Review: It would make for some debate but this More Than Machine compilation by Tronic may well be the label's most impressive release to date. Bringing together an all star cast of legendary, respected and fresh talent indebted to the machinist sounds of electro, Tronic slips out a surreptitious release into 2021 real diggers will recognise. John Selway appears twice with "Highest Order" and the harder edged "Blink Of An Eye" with Christian Smith (who also delivers an italo inspired solo number in "Pressure Drop"). Vince Watson goes both aquatic and cosmic in "Cyclon" next to CJ Bolland's "The Demotic Script", Sterac Electronics' (aka Steve Rachmad) phase driven "Reinstated" and a far flung Zein Ferreira collaboration with The Advent! Fresher vibes still from the UK's Second Storey and new age techno soul vibes from Client_03's "Regression Container". Your secret stash.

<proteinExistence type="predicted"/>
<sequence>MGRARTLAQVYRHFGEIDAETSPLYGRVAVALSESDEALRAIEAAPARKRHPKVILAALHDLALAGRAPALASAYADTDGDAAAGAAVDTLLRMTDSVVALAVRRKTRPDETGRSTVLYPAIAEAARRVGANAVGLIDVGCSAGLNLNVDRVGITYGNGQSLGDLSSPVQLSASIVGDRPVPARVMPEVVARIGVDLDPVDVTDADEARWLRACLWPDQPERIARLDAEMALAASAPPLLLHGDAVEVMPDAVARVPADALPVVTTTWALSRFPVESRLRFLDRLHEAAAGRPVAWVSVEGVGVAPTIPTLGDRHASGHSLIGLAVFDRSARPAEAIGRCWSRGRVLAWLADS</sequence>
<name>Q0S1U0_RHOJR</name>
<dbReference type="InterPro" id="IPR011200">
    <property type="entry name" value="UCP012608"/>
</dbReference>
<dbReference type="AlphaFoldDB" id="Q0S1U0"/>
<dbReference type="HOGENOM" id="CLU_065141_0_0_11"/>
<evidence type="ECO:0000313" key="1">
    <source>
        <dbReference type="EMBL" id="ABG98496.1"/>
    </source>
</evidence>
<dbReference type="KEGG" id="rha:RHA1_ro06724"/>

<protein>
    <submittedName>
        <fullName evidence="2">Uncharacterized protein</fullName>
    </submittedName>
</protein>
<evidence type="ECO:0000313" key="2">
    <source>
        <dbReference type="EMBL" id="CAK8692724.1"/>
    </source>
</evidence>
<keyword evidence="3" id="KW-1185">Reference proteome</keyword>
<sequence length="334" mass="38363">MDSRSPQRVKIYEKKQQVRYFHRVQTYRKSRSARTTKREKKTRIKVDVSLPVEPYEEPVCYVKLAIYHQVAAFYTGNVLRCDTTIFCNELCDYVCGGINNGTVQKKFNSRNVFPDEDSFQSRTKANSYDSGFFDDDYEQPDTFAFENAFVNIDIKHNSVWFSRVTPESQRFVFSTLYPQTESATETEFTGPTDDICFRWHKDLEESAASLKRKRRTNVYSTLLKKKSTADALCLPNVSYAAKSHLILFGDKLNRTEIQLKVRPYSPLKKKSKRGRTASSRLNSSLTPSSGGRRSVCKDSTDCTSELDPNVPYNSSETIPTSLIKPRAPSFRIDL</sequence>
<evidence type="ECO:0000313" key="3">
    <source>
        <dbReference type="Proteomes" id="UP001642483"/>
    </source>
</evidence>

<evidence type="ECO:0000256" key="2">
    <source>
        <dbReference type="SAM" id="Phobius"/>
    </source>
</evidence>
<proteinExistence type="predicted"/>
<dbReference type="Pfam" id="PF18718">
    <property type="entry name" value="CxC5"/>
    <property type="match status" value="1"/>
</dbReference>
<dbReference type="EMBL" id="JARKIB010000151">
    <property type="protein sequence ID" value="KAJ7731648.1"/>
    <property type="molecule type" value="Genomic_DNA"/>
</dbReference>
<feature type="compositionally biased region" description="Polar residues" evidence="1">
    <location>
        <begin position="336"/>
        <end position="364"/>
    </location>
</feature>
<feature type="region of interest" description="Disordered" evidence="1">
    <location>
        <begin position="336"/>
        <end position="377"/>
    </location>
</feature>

Review: Legendary German imprint Poker Flat continues into 2021 with the latest in their B Sides compilation series. As it says on the tin, Chapter Six presents the best of their back catalogue between releases numbered 126 to 150 - which were around 2012 - 2013. Starting off with label boss Steve Bug's 'Tell Me Why" taken from his album Noir, Alex Niggemann's expressive piece of mood music entitled 'Tangram" (The Deep End) from back in 2013, the sexy late night shuffle of Mihai Popoviciu's "Here", Carlos Sanchez getting deep down and dirty on the afterhours bounce of "Conclution", Hamburg heroes Kollektiv Turmstrasse lending a typically emotive and bittersweet vibe to their rework of Daniel Dexter's "Birds" and who could forget the low slung swagger of "Facebook" by Diynamic chief HOSH.